Caveman cold case

DVD - 2013

A tomb containing 49,000 year-old Neanderthal bones discovered in El Sidron, a remote, mountainous region of northern Spain, leads to an investigation to solve a double mystery: How did this group of Neanderthals die? And could the fate of this group help explain Neanderthal extinction?

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2nd Floor DVD/569.986/Caveman Checked In
Documentary television programs
Science television programs
Video recordings for the hearing impaired
Video recordings for people with visual disabilities
[Arlington, Va.] : PBS : Distributed by PBS Distribution ©2013.
Other Authors
Jay O. Sanders, 1953- (narrator)
Item Description
Originally produced as an episode of the television series: Secrets of the dead.
Physical Description
1 videodisc (approximately 60 min.) : sound, color ; 4 3/4 in
DVD; NTSC, Region 1; widescreen presentation; stereo.
Not rated
Production Credits
Editors, Rodney Sewell, Christian Stoppacher ; director of photography, Bernhard Popovic ; music, Manfred Plessl.
Contents unavailable.
Review by School Library Journal Review

Gr 9 Up-Two Neanderthal caves on vastly different sites on the Iberian Peninsula are juxtaposed in this installment of the series. El Sideron is a mountainous region in northern Spain, and Gorham's Cave is located on the Southern tip of the peninsula, in Gibraltar. The latter is considered the last location where Neanderthals lived. While the circumstances of the Neanderthals' demise are still largely unknown, new archeological and forensic research from the ancient sites (El Sideron is over 49,000 years old) provides potentially new insights into how they ultimately became extinct. DNA evidence helps demonstrate the age, gender, and family relationships of the bones found in the caves. Interviews and reenactments with physical anthropologists, excavators, and paleontologists come together to present evidence of cannibalism in northern Spain, despite alternative behavioral understandings of these hominids. Experts suggest extreme climate change as a primary causal factor in their extinction. A compilation of historic research and scientific data stemming from these two sites offers a comparative way to consider the Neanderthal experience. For high school programs and media centers supporting an ancient history curriculum.-Vincent M. Livoti, University of Maine at Augusta (c) Copyright 2013. Library Journals LLC, a wholly owned subsidiary of Media Source, Inc. No redistribution permitted.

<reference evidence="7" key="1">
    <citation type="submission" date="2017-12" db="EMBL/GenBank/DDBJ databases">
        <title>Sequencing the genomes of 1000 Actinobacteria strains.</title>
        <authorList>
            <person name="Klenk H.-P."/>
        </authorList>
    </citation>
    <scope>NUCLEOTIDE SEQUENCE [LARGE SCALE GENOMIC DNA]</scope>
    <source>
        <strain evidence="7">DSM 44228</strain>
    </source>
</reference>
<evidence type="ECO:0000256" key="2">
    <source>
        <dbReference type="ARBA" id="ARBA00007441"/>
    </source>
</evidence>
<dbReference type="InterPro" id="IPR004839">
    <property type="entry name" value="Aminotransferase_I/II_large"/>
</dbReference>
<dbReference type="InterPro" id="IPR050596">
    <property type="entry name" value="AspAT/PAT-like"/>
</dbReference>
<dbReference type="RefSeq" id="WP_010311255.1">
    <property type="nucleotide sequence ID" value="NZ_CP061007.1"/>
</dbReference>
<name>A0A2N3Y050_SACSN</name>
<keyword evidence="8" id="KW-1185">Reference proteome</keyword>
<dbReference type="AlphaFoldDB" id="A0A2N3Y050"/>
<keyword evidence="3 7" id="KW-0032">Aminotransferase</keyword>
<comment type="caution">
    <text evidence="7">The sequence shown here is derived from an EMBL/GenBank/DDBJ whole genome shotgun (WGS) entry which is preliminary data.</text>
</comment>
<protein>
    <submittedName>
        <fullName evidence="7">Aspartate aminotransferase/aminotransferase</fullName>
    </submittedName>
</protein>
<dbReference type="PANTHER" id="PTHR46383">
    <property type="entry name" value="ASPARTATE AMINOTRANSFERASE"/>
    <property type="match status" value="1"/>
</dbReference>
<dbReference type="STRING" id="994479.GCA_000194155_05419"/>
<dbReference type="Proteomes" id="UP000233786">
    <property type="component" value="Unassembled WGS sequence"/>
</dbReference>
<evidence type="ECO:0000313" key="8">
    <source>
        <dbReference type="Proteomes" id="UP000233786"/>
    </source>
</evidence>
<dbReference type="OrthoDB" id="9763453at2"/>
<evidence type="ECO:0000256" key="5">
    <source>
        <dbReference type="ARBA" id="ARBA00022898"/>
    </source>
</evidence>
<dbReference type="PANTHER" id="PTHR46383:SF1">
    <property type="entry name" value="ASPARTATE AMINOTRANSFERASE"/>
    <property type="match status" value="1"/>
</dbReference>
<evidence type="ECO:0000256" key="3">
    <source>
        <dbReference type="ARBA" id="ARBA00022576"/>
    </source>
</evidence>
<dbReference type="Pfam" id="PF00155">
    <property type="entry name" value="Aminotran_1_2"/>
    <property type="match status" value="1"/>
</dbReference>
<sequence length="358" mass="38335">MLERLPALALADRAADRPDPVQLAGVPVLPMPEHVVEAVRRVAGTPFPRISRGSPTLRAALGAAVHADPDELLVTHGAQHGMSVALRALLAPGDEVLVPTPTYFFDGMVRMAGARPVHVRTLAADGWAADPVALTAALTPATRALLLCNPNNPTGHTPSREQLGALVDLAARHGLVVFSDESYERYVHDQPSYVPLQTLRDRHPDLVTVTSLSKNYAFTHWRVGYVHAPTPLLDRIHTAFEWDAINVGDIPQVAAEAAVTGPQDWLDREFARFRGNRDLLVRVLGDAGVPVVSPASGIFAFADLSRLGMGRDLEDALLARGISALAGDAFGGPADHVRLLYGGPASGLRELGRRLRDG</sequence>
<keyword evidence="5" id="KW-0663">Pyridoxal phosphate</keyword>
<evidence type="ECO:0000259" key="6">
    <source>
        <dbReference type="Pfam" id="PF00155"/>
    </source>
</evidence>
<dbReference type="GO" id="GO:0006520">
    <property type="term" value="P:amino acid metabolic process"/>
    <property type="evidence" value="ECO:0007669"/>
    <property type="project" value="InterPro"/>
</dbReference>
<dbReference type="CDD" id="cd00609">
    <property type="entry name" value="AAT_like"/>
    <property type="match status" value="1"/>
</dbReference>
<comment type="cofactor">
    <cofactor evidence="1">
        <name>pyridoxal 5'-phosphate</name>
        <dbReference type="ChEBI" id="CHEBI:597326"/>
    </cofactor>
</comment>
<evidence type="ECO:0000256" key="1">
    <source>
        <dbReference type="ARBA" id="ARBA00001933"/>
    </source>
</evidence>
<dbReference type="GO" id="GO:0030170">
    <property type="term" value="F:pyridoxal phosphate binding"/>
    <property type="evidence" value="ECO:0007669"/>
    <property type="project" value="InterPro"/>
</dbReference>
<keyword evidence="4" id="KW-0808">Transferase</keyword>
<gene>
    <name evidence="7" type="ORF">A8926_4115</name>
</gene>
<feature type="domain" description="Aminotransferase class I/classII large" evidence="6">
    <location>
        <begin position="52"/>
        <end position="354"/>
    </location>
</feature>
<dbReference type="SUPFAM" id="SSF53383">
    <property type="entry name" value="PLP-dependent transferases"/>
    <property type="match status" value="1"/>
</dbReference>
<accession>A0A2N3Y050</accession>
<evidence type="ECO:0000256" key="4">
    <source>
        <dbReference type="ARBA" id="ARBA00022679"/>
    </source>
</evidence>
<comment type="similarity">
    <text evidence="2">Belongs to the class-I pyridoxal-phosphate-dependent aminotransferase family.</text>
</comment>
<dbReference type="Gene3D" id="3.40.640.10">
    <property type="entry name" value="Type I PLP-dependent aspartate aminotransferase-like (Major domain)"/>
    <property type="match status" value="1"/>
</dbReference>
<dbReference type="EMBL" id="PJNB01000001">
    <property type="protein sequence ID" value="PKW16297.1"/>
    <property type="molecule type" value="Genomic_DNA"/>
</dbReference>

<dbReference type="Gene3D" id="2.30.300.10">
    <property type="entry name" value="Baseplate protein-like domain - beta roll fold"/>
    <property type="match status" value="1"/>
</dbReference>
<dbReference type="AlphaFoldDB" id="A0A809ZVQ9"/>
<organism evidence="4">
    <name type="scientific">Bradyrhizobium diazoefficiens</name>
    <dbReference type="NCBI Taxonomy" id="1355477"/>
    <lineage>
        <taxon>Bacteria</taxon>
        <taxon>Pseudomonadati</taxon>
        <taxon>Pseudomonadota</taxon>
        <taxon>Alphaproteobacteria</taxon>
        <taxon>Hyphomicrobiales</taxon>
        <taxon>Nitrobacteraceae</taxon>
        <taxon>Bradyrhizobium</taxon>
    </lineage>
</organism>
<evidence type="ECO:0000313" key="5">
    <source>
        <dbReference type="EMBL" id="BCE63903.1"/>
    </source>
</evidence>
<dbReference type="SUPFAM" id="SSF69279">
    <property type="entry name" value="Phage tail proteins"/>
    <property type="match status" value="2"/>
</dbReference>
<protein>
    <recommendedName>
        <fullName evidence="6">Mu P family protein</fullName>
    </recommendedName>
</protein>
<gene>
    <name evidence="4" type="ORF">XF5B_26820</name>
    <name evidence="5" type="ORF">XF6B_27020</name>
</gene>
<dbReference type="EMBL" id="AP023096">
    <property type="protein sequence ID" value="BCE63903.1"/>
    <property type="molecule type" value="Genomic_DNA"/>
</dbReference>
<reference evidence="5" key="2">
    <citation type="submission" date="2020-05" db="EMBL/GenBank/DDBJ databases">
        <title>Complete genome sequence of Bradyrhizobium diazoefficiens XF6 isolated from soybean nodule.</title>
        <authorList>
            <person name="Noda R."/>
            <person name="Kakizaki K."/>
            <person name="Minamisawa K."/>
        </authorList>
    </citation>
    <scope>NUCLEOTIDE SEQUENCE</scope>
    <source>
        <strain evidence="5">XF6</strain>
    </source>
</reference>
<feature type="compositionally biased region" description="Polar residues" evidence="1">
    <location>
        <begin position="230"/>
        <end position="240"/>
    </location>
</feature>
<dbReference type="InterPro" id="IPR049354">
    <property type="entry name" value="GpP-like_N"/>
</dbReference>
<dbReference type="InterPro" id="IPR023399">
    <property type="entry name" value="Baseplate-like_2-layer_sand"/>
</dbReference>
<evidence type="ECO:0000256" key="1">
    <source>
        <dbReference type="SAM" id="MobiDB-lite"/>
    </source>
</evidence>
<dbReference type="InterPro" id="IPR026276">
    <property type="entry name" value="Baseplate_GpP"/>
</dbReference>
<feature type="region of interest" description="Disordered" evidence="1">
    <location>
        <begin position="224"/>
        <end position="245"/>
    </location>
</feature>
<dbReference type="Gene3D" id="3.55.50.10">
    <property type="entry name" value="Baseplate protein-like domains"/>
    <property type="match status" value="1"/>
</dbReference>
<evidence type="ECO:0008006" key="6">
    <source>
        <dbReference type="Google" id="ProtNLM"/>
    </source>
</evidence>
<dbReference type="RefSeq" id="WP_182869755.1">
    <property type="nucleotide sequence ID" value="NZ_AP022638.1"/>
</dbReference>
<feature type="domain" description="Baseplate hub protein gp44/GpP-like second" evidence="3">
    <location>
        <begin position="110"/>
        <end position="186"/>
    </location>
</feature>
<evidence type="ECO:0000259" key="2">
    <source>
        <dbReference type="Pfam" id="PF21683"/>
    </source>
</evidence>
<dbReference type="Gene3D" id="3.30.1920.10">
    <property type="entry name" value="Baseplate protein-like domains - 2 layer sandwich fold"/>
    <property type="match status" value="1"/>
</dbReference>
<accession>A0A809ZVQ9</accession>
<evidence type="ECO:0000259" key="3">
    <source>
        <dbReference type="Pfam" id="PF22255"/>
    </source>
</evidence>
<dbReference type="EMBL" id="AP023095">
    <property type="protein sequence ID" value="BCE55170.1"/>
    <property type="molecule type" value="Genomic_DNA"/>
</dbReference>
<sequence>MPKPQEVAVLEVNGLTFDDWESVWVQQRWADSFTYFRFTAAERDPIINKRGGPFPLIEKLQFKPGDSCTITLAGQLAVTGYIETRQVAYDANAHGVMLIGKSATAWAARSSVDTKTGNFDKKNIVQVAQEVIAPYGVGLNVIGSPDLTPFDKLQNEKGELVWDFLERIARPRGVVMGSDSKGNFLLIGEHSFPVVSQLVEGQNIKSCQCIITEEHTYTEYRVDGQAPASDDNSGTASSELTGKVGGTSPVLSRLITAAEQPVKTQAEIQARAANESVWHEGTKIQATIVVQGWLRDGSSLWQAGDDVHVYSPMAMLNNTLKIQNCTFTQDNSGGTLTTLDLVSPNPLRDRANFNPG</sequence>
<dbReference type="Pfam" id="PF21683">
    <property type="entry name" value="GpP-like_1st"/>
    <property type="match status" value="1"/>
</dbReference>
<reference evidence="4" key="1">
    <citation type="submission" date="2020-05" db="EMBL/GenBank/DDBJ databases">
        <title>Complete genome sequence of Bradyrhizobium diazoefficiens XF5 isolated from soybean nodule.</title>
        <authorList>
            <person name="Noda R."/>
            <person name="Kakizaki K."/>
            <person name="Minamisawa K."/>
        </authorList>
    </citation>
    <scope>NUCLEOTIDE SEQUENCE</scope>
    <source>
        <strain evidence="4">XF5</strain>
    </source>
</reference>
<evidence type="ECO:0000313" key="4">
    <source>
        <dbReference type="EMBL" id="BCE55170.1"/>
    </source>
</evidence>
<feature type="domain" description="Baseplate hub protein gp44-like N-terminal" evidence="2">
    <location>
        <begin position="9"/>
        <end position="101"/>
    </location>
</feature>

(c) Copyright Library Journals LLC, a wholly owned subsidiary of Media Source, Inc. No redistribution permitted.